Basic Guidelines for Fat Loss

Basic Guidelines for Fat Loss Part 1: Diet

While numerous factors affect fat gain and loss, by far the most important is energy balance: calorie intake versus calorie expenditure. If you consume more calories than your body burns over a period of time, you will gain fat. If you want to lose fat, you must consume fewer calories than your body burns. There are three basic ways to accomplish this:

  1. Reduce the amount of calories you consume.
  2. Increase the amount of calories you expend.
  3. A combination of the above.

Reducing Calorie Intake – How Low Should You Go?

Many people believe they can effectively lose fat simply by exercising or increasing their activity levels, however this approach is highly overrated. Most activities do not burn enough calories to be worth performing solely for that purpose, and a significant increase in activity levels will increase appetite, resulting in proportionally greater calorie consumption if intake isn’t being measured and restricted. Reducing calorie intake is a far more practical and time efficient means of creating an energy deficit.

Ideally, caloric intake should be reduced enough to cause the maximum possible rate of fat loss without the loss of muscle or other lean tissue. Muscle tissue is highly metabolically active, and responsible for a significant portion of the calories you burn each day. A loss of muscle results in reduced metabolic rate, so everything possible should be done to maintain muscle while fat is lost. This is especially important for competitive bodybuilders, who are judged on their muscle size.

Since there is a limit to the rate at which the body can get energy from fat, if the calorie deficit is too large the body will take energy from other tissues. According to a paper in the Journal of Theoretical Biology (1,2), it is estimated the average, moderately active person’s body can get approximately 30 calories of energy per day per pound of fat. This means the maximum one can reduce their calorie intake below maintenance levels without losing muscle is approximately 30 for every pound of fat on their body.* For example, an active 180 pound man with 15% body fat would have 27 pounds of fat, so he could reduce his daily calorie intake to about 800 below maintenance without losing lean tissue. Assuming a maintenance intake of approximately 2,800 this would mean a daily caloric intake around 2,000 calories.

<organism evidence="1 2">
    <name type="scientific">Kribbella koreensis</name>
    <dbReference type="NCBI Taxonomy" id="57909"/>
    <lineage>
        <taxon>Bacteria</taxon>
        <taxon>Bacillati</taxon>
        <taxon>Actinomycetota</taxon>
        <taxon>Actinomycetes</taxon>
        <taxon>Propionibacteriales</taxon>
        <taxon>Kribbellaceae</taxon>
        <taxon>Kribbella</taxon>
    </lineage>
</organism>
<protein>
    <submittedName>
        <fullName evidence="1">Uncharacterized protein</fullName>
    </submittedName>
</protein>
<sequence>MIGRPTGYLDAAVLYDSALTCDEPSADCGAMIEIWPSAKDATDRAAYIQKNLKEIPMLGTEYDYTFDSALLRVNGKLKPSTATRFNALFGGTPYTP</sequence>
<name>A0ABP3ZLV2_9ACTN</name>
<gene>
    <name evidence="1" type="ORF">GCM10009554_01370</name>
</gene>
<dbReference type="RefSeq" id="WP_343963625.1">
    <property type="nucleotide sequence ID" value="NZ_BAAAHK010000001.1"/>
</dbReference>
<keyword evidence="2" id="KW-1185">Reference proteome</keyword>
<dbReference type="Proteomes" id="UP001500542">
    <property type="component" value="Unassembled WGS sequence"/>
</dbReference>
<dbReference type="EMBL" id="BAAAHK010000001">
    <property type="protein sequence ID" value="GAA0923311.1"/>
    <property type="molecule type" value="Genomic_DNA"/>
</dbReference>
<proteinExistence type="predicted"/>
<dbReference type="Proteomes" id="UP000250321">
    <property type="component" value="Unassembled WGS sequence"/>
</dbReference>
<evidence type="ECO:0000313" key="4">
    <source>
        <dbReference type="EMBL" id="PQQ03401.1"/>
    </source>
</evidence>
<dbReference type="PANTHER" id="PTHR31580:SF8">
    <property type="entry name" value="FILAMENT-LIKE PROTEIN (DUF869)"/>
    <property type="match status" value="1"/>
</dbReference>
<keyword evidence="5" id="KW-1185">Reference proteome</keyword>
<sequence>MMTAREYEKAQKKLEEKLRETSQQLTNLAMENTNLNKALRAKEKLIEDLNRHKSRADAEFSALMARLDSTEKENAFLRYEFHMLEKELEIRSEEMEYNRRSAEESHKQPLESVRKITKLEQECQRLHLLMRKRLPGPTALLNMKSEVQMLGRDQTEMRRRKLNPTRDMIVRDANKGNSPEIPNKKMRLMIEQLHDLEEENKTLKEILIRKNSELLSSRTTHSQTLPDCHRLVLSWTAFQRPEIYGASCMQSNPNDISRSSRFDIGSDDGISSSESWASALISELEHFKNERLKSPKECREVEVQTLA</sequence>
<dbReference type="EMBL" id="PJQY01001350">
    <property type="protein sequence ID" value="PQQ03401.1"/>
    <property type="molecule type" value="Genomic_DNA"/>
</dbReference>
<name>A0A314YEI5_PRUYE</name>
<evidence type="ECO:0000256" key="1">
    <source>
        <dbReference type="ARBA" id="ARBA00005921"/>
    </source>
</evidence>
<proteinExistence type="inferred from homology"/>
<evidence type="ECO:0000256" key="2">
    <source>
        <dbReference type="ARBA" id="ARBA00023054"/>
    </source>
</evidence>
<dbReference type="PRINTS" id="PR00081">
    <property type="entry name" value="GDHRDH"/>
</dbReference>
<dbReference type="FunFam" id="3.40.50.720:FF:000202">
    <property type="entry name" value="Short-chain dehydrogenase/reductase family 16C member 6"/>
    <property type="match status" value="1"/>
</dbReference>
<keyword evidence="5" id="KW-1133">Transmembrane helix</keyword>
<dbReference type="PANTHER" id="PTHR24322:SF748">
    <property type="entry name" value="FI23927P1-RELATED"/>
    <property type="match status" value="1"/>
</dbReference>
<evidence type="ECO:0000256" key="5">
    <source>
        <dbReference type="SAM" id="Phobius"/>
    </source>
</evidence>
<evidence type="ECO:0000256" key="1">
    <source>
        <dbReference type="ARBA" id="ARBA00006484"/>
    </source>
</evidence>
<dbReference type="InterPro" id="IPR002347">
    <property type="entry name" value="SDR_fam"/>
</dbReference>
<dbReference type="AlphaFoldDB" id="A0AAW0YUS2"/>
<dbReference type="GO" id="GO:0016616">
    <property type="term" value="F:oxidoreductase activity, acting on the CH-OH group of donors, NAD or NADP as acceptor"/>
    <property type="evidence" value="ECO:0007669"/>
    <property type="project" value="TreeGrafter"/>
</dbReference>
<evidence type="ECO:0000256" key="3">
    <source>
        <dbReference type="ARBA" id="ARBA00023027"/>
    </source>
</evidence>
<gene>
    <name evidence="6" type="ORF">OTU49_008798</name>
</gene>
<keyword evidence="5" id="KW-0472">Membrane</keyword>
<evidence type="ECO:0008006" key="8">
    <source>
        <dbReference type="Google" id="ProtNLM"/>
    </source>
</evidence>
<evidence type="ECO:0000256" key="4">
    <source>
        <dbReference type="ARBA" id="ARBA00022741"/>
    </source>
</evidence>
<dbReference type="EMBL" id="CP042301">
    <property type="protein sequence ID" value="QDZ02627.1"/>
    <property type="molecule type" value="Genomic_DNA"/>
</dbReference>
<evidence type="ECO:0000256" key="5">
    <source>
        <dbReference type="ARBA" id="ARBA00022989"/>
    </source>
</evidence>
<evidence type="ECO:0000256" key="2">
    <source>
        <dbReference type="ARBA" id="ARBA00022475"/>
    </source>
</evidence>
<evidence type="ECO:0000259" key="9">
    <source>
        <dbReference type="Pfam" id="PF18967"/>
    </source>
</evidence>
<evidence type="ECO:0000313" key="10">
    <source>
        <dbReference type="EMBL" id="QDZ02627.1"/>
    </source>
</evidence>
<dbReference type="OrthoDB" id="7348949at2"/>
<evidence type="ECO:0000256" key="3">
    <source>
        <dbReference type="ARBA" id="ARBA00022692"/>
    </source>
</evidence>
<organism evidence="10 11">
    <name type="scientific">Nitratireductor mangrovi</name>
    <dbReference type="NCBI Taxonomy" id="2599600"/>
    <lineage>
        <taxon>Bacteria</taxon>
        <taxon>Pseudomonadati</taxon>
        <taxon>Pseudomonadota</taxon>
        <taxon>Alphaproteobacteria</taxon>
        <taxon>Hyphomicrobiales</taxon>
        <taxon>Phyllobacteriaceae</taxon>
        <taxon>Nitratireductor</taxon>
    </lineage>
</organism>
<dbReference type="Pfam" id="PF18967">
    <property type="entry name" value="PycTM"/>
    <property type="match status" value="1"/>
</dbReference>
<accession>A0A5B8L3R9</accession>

Basic Guidelines for Fat Loss

It is important to note these numbers are based on moderately active people not involved in a regular exercise program and not consuming enough protein. The rate at which the body is able to get energy from fat may increase with training and research shows regular resistance training and adequate protein intake helps maintain lean tissue at low calorie intakes (3,4,5,6). However, to maintain as much muscle as possible a conservative approach is best, so caloric deficit should not significantly exceed 31 per pound of body fat.

As fat is lost the caloric deficit must decrease proportionally to avoid loss of lean tissue. If our 180 pound man from the above example consumes 800 calories below maintenance, he should lose approximately 1.6 pounds of fat the first week (800 calories per day multiplied by 7 days = 5,600 calories, divided by approximately 3,500 calories in a pound of fat = 1.6). He would then have only 25.4 pounds of fat, and would have to decrease his caloric deficit to about 760 below maintenance to avoid muscle loss.

If you’ve been checking the math you’ll notice I’m rounding everything down. In the long run it is better to err a little low on your calorie deficit and lose fat slightly more slowly than to err high and risk losing muscle mass.

Since the maximal caloric deficit must decrease as fat is lost, it is necessary to regularly re-assess body fat and maintenance calorie intake levels and adjust daily calorie intake appropriately. However, since body fat percentage, basal metabolic rate, and calories burned due to daily activity and calories consumed can not be measured with perfect accuracy, and metabolic rate will decrease slightly over time as a result of your body adjusting to the reduced calorie intake, there is little point in re-assessing too frequently. Weekly or bi-weekly assessment and adjustment is adequate under most circumstances.

Calorie Deficit Versus Nutrient Intake For Obese Individuals

Obese individuals may have enough fat to provide close to or even more energy per day than the amount their body requires. However, regardless of the amount of body fat you have, your daily caloric intake should not be reduced below a level necessary for adequate intake of essential macro and micronutrients. The absolute minimum daily calorie intake I would recommend without medical supervision would be approximately half of the estimated daily calorie expenditure.